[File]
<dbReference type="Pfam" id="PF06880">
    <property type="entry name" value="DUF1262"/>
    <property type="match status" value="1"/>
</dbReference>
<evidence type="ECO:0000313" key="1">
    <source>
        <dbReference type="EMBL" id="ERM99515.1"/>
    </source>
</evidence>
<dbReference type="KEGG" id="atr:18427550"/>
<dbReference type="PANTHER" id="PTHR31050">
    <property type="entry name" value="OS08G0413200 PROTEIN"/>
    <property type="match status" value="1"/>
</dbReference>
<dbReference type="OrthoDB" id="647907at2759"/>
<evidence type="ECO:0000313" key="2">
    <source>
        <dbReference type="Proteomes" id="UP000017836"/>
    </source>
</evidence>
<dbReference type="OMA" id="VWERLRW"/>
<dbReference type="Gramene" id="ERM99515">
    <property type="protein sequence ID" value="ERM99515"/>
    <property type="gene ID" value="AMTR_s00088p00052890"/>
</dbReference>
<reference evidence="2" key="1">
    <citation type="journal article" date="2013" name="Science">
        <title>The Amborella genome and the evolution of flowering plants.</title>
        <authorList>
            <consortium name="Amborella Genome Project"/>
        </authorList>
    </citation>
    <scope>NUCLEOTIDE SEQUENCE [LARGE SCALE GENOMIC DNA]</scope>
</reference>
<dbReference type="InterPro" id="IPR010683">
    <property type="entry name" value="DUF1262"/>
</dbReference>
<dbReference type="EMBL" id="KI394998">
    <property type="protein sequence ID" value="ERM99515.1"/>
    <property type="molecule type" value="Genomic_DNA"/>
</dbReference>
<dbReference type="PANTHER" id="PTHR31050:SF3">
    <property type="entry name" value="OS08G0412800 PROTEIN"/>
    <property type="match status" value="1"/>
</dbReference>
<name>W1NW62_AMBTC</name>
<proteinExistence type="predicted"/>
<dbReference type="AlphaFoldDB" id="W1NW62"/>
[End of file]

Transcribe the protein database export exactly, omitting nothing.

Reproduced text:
<dbReference type="Pfam" id="PF06880">
    <property type="entry name" value="DUF1262"/>
    <property type="match status" value="1"/>
</dbReference>
<evidence type="ECO:0000313" key="1">
    <source>
        <dbReference type="EMBL" id="ERM99515.1"/>
    </source>
</evidence>
<dbReference type="KEGG" id="atr:18427550"/>
<dbReference type="PANTHER" id="PTHR31050">
    <property type="entry name" value="OS08G0413200 PROTEIN"/>
    <property type="match status" value="1"/>
</dbReference>
<dbReference type="OrthoDB" id="647907at2759"/>
<evidence type="ECO:0000313" key="2">
    <source>
        <dbReference type="Proteomes" id="UP000017836"/>
    </source>
</evidence>
<dbReference type="OMA" id="VWERLRW"/>
<dbReference type="Gramene" id="ERM99515">
    <property type="protein sequence ID" value="ERM99515"/>
    <property type="gene ID" value="AMTR_s00088p00052890"/>
</dbReference>
<reference evidence="2" key="1">
    <citation type="journal article" date="2013" name="Science">
        <title>The Amborella genome and the evolution of flowering plants.</title>
        <authorList>
            <consortium name="Amborella Genome Project"/>
        </authorList>
    </citation>
    <scope>NUCLEOTIDE SEQUENCE [LARGE SCALE GENOMIC DNA]</scope>
</reference>
<dbReference type="InterPro" id="IPR010683">
    <property type="entry name" value="DUF1262"/>
</dbReference>
<dbReference type="EMBL" id="KI394998">
    <property type="protein sequence ID" value="ERM99515.1"/>
    <property type="molecule type" value="Genomic_DNA"/>
</dbReference>
<dbReference type="PANTHER" id="PTHR31050:SF3">
    <property type="entry name" value="OS08G0412800 PROTEIN"/>
    <property type="match status" value="1"/>
</dbReference>
<name>W1NW62_AMBTC</name>
<proteinExistence type="predicted"/>
<dbReference type="AlphaFoldDB" id="W1NW62"/>